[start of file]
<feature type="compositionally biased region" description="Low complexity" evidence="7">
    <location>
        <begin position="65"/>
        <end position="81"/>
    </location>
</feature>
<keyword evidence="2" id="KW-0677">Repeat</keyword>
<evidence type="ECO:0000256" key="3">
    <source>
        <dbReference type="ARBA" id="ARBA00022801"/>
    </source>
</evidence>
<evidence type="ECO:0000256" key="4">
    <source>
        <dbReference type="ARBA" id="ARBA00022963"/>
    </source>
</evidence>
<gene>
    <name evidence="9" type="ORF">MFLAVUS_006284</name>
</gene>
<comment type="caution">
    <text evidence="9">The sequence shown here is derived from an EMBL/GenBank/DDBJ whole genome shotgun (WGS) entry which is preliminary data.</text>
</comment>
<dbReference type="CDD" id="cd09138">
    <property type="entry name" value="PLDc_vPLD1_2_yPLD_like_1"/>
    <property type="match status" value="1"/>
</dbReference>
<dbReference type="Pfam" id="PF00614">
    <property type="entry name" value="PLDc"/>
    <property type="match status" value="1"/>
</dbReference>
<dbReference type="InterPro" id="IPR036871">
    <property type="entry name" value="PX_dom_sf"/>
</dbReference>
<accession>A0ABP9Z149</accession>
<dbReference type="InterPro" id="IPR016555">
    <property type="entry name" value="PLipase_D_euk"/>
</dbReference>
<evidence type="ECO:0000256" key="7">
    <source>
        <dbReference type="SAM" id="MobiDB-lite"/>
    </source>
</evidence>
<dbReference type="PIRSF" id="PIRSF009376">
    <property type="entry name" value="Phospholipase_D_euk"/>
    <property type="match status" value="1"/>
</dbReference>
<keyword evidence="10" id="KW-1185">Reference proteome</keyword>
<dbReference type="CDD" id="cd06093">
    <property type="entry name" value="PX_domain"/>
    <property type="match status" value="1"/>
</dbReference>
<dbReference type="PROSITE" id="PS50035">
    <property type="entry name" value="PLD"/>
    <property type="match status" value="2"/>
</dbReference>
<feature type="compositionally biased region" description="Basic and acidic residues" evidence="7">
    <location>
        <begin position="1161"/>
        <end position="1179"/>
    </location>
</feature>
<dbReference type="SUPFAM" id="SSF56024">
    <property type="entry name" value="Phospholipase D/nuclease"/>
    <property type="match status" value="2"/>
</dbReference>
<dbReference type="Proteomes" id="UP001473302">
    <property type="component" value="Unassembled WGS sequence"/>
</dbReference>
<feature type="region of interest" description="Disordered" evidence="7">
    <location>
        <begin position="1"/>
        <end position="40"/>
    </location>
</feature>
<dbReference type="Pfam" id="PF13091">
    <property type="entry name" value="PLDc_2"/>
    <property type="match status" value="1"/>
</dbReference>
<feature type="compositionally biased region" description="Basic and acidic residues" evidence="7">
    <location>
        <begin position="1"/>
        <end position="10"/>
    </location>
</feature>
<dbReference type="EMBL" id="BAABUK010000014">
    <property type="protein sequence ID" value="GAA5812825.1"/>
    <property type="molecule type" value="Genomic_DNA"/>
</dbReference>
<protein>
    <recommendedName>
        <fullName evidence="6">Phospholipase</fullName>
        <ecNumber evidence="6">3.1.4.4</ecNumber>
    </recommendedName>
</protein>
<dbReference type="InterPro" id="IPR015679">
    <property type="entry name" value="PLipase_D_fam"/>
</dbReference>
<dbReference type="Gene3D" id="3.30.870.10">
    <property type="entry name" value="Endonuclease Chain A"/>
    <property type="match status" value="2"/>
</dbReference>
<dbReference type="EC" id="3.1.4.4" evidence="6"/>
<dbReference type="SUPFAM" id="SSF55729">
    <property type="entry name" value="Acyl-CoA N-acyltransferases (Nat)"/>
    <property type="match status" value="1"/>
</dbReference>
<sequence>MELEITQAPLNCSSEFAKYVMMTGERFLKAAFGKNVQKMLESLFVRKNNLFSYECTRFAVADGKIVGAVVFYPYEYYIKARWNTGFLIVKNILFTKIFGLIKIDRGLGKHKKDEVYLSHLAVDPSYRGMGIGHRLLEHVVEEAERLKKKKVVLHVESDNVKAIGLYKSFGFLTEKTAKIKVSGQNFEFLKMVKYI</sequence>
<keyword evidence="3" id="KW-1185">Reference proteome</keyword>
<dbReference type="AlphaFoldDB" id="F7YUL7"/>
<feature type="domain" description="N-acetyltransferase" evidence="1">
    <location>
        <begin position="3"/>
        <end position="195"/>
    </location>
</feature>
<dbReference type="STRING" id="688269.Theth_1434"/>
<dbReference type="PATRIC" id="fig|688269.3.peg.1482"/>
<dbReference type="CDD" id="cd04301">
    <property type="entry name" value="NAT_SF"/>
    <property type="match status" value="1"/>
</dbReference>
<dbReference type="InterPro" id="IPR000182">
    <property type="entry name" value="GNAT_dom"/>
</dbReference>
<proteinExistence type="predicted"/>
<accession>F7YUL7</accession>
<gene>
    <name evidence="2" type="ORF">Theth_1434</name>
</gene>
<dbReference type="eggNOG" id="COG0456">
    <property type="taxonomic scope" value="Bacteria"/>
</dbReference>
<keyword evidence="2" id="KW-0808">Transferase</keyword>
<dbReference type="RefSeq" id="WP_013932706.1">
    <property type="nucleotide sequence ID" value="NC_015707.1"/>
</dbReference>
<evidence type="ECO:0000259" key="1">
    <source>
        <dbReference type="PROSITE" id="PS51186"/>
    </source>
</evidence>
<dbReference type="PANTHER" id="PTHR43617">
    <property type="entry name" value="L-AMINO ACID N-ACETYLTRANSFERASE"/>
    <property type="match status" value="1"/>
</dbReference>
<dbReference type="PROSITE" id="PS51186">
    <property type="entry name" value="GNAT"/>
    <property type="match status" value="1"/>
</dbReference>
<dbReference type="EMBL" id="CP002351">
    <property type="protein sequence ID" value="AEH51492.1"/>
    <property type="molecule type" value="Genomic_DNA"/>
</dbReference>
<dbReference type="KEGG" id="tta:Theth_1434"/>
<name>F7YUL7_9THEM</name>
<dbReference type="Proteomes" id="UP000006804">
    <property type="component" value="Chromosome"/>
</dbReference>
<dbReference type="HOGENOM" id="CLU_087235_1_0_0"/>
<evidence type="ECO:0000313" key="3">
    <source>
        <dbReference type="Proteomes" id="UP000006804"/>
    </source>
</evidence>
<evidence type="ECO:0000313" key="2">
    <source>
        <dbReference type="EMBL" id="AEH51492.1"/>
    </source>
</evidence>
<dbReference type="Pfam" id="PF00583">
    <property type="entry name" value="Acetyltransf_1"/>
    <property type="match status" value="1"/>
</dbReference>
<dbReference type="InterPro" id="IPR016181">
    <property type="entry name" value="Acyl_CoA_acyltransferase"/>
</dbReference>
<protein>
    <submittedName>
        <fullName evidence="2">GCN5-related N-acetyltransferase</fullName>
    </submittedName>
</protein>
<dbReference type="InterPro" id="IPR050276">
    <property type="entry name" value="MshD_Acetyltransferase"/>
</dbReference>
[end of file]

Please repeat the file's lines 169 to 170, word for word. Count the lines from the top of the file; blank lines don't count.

    </source>
</evidence>